The most recent product update, announced today, came from content-addressed storage (CAS) upstart Caringo Inc. Caringo was founded by Paul Carpentier, who sold another fixed-content archiving product called FilePool to EMC Corp. in April 2001 for a little under $50 million. FilePool became EMC's Centera CAS product.
Carpentier's new company first announced its CAStor product last fall. Now, according to Mark Goros, CEO and co-founder of the company, the updates in version 2.0 of CAStor are intended to make CAStor "a more world-class system." These updates include local and wide area replication, the ability to do bare-metal restore for databases within the system, and scalability and management brush ups.
Goros said previously the company had felt there wasn't a need for a management console, since the product doesn't require application vendors to write to a proprietary API to access the system. That idea was also soon shot down by end users. "Before, you had to ping each node for a status report to monitor and manage the system," he said. "We didn't think it was a lot to manage, but these are things people like to track centrally."
Also, Goros admitted the ramp up for the company has been a frustrating process. Caringo is sticking with a channel-only model, banking on selling the product through third-party independent software vendors (ISV) who may build packages around CAStor and hoping that will eventually lead to wider distribution. Currently, the company claims 35 end users, few have been publicly announced.
"I almost wish sometimes we'd changed the strategy and sold to end users first," Goros said. "It's frustrating in the short term, but building applications based on CAStor means many more end users out there in the long term."
While Caringo has some advantages, including vastly lower cost than Centera and similar hardware-based CAS systems, it still has quite a way to go, analysts said.
"They might have a few customers. However, I would be surprised if their traction has actually picked up significantly since their launch a year ago," said Greg Schulz, founder and analyst with the StorageIO Group. "[This announcement] is keeping up with the Joneses, but what they need to do is add customers and real OEMs."
Centera: The CAS front runner, but growing older
Other experts believe there may be an opening for a new product in the CAS space, yet. EMC surprised many industry watchers with its Centera announcement last week, which was almost entirely hardware-focused, adding denser, more power-efficient nodes (called Generation 4 Low-Power nodes) to the system.
It had been anticipated that Centera's MD5-based hashing algorithms would be brushed up and that software changes would be made to improve the system's performance, according to John Webster, principal IT advisor with Illuminata Inc.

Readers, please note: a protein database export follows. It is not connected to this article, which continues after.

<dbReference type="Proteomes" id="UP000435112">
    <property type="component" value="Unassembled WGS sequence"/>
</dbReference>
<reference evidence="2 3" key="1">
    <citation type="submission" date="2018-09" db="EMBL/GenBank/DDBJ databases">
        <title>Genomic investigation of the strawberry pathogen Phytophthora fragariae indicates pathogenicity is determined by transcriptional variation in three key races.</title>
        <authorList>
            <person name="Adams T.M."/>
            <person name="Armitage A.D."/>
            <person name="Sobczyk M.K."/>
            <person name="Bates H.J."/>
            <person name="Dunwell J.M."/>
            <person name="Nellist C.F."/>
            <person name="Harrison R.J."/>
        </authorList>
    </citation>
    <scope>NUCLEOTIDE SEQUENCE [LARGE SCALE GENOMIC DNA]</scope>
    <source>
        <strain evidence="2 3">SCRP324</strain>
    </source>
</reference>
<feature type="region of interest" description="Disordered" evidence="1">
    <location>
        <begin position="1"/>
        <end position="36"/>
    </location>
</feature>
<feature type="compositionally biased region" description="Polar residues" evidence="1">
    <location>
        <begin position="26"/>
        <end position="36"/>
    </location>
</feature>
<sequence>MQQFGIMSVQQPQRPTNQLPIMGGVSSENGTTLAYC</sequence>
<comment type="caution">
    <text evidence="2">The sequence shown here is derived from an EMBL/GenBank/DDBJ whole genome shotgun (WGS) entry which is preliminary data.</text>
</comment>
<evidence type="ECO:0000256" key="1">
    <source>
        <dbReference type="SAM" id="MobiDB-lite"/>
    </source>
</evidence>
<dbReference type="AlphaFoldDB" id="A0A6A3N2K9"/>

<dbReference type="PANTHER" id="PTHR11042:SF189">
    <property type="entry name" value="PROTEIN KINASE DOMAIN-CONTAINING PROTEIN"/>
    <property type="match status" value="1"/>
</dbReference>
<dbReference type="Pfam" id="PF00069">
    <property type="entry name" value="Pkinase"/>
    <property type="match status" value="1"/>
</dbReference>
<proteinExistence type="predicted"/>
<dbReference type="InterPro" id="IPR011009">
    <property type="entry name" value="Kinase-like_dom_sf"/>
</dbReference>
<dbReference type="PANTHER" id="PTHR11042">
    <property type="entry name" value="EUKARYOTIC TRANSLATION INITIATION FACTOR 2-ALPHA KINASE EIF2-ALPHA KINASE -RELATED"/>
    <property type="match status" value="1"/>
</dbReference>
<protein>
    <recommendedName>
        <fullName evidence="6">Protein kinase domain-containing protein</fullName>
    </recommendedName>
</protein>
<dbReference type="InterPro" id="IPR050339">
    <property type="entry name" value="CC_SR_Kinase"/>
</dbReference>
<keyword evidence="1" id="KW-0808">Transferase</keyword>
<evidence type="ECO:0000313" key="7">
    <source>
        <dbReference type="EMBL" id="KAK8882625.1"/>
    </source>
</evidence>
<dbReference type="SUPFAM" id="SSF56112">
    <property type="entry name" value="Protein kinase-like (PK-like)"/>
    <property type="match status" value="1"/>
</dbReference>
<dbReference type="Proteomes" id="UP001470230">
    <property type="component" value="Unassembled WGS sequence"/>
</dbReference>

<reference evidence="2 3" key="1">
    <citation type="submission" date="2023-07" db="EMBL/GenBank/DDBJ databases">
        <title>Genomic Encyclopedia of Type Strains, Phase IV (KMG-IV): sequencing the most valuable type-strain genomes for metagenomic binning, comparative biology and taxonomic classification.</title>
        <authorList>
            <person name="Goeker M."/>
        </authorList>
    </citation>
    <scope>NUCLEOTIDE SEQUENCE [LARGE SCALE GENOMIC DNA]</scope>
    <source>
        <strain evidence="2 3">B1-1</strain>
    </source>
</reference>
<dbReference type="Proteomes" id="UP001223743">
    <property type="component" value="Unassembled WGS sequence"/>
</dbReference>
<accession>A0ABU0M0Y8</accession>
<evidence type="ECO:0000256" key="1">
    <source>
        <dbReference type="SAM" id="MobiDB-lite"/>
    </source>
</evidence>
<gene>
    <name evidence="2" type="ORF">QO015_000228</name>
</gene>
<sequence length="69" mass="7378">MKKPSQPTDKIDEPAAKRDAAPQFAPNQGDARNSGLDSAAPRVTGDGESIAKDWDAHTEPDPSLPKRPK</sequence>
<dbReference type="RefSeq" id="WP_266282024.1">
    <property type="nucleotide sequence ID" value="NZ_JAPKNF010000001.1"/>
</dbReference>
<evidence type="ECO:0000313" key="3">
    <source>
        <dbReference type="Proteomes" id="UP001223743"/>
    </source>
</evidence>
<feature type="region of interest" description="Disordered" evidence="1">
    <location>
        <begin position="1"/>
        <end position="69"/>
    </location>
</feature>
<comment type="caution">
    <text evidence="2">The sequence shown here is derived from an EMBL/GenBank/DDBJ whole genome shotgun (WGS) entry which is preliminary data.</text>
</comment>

"I expected more software development with the latest release of Centera," Webster said. "In the end, it wasn't a very significant refresh."
EMC's recently announced earnings numbers also show that its archiving business over the last quarter has not been stellar. Compared with 20% overall revenue growth, as well as 34% growth in midrange storage area network (SAN) data storage systems, the content management and archiving business unit at EMC grew just 5%, prompting CEO Joe Tucci on last week's earnings call to declare that the division "can and will do better in this space."
HDS: Building up a partner program
Hitachi Data Systems (HDS), a much larger competitor to EMC than Caringo, has also been trying to strengthen its challenge to Centera in recent weeks. In May, HDS unveiled version 2.0 of its Hitachi Content Archive Platform (HCAP), based on its acquisition of Archivas Inc. in February for approximately $120 million. Since then, more ISVs have been porting applications to the product, including Bus-Tech Inc., Princeton Softech Inc., National Digital Medical Archive Inc. (NDMA) and Eastman Kodak Co. HCAP has also added support for more products from existing partners, including Symantec Corp.'s Enterprise Vault.
Though the number has doubled in the last quarter, HDS' current count of 50 partners still doesn't match the hundreds that have ported applications to Centera, but the company argues that since HCAP operates as a standard filesystem, users can manually migrate files to it without the need for an API between vendors. The ISV partner program is in place so that application vendors' products, such as Symantec Enterprise Vault or Mimosa's NearPoint, can automatically control the migration of files based on policy, according to Charles Hickman, HDS' senior director of business development.
Like Centera, HCAP uses a hashing algorithm to encrypt and single instance data, but it does not perform content addressing the same way Centera and CAStor do. HCAP retains original file names rather than replacing them with a numerical identification and uses a WORM filesystem to fix data in place in the archive and render it immutable.
"I would compare HCAP more to EMC's Infoscape product than Centera," Webster said. "Centera is a single-platform device, while HCAP is more of an 'umbrella' multiplatform application."
Generally, Webster said, users should take some of the hype around archiving products with a grain of salt. As with any trendy topic, "there are vendors out there who want to create a cloud around this subject so they can sell products to dispel it," he said.
However, he said, "It is critical that users get a handle on a long-term data archiving situation that in many cases is still a pile of backup tapes. That's just not rational anymore."
Other products in the fixed-content archiving space include Hewlett-Packard Co.'s (HP) Reference Information Storage System (RISS), IBM's DR550 and Nexsan Technologies Inc.'s Assureon.